Thank you for inviting me to appear before you today to give an overview of the work of the Office of the Veterans Ombudsman (OVO), as well as the challenges that my team and I face and our assessment of upcoming issues.
We are approaching the 100th anniversary of the Pension Act – Canada’s first major legislation for Veterans. It was passed by Parliament in 1919. In the almost 100 years since, although successive governments have tried earnestly to improve Veterans’ benefits and programs, gaps still remain.
I respect all of the efforts of past parliamentarians, public servants, Veterans’ organizations and advocates who have worked hard at this for decades, and I’ll return to address the potential reason for this later on in my remarks. But, first, I’d like to share with you the role of my Office.
There are almost 700,000 Veterans in Canada and more than 100,000 still-serving members of the Canadian Armed Forces and the Royal Canadian Mounted Police who one day will join their ranks. Whether or not they receive benefits and services from Veterans Affairs Canada (VAC), I consider all of them and their families to be stakeholders and potential clients of the OVO.
As an arm’s-length organization, the OVO acts as an independent and impartial voice for all those served by VAC. As such, we provide direct services to a widely-dispersed client base to ensure that the needs of Canada’s Veterans and their families are considered in accordance with the Veterans Bill of Rights. In addition, my role as Special Advisor to the Minister of Veterans Affairs offers me the opportunity to present directly to the Minister matters of importance to the Veterans’ community.
The Office often acts as a catalyst to shape and inform national debate on Veterans’ issues. We are well positioned for that role because we continually engage with Veterans and their families across Canada through one-on-one conversations, Town Halls, our website and social media.
In our work, we follow the standards of practice of the International Ombudsman Association and the Forum of Canadian Ombudsman. We are an evidence-based organization and we judge fairness of any Veterans’ benefit or program based on its adequacy, sufficiency and accessibility.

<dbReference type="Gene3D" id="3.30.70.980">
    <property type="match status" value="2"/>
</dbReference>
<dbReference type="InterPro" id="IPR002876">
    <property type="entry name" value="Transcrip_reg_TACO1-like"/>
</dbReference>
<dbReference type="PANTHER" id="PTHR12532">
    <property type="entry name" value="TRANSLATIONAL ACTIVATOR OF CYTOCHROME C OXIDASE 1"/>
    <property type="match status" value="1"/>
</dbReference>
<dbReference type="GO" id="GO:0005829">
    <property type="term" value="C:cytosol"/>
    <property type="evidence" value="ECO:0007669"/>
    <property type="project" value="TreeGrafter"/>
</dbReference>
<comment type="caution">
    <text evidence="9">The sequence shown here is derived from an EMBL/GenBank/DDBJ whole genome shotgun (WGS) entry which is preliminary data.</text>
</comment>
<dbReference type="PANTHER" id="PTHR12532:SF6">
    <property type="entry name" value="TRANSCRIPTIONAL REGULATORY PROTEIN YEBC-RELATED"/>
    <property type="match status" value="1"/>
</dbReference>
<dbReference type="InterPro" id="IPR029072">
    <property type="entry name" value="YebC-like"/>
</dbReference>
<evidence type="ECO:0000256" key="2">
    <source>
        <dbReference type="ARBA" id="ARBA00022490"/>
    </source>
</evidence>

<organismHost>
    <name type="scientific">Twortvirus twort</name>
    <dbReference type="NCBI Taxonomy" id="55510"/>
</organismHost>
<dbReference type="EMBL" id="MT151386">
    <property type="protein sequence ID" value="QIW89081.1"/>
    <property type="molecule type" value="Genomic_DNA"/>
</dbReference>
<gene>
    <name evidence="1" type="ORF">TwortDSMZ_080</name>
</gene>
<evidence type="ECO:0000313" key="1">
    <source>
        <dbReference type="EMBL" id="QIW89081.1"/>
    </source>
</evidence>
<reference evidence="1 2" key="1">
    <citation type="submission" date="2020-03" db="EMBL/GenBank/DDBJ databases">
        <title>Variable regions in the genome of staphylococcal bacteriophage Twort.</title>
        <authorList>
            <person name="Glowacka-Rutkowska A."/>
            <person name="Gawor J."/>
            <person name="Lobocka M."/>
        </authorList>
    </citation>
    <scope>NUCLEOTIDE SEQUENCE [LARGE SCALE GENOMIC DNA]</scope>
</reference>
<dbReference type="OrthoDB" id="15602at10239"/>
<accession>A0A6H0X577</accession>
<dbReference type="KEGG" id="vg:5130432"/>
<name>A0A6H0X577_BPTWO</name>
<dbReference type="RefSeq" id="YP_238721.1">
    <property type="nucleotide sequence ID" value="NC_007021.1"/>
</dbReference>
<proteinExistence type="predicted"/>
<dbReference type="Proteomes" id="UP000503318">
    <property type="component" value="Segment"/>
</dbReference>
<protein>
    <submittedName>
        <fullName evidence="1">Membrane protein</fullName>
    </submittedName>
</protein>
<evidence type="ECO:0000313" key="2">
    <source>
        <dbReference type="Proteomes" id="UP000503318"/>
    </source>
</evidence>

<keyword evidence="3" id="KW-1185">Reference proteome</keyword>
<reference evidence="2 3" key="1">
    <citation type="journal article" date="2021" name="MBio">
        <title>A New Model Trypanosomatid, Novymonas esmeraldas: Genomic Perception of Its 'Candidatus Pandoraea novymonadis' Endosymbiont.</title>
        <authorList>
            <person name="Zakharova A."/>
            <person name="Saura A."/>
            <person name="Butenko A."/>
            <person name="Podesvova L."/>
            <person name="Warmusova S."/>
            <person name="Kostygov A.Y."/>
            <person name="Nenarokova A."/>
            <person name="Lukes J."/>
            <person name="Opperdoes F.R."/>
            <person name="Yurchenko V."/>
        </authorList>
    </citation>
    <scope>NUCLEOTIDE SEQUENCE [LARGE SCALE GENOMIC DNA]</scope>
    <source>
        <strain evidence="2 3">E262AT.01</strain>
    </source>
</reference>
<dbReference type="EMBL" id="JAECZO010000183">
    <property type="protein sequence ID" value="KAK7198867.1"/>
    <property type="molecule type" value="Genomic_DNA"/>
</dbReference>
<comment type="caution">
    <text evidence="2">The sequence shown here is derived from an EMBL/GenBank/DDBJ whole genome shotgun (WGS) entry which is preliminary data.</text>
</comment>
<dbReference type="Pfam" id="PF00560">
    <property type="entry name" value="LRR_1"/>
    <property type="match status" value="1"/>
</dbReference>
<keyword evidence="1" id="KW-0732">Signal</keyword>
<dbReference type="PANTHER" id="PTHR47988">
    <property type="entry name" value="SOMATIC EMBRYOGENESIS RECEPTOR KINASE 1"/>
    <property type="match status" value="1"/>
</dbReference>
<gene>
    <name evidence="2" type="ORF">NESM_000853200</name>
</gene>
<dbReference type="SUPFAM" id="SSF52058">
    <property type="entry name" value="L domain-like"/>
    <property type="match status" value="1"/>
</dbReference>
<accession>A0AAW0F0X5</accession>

We have dedicated front-line staff who help individual Veterans navigate through the sometimes complexity of VAC’s benefits and programs. We also identify gaps in programs, benefits and services for Veterans and their families; and we enable informed debate on systemic issues by publishing first the facts in a Review, followed by a Report with recommendations.
The OVO, as the Office is commonly called, played an important role from 2012 to 2014 in opening up the New Veterans Charter (NVC) to a full review before the House of Commons Standing Committee on Veterans Affairs (ACVA). In fact, it was our 2013 Review, Report and Actuarial Analysis on the NVC – endorsed by all major Veterans’ organizations, advocates and stakeholders – that was the catalyst for the Government’s decision to open up the whole Charter for review. I am proud that our evidence-based research helped create an informed debate that led to substantive recommendations endorsed unanimously by all members of ACVA. But much remains to be done despite the best efforts of all engaged in Veterans’ issues.
Benefits are still too complex. After decades of layering regulations and policies one atop the other, without regard for how this might affect other benefits, the complexity is oftentimes byzantine in nature. Service delivery needs to become more Veteran-centric with a one-stop shopping approach. Also, to foster transparency and openness, VAC processes and reasons for decisions for Veterans’ benefit applications need to be much better communicated to Veterans. This will promote positive citizen engagement.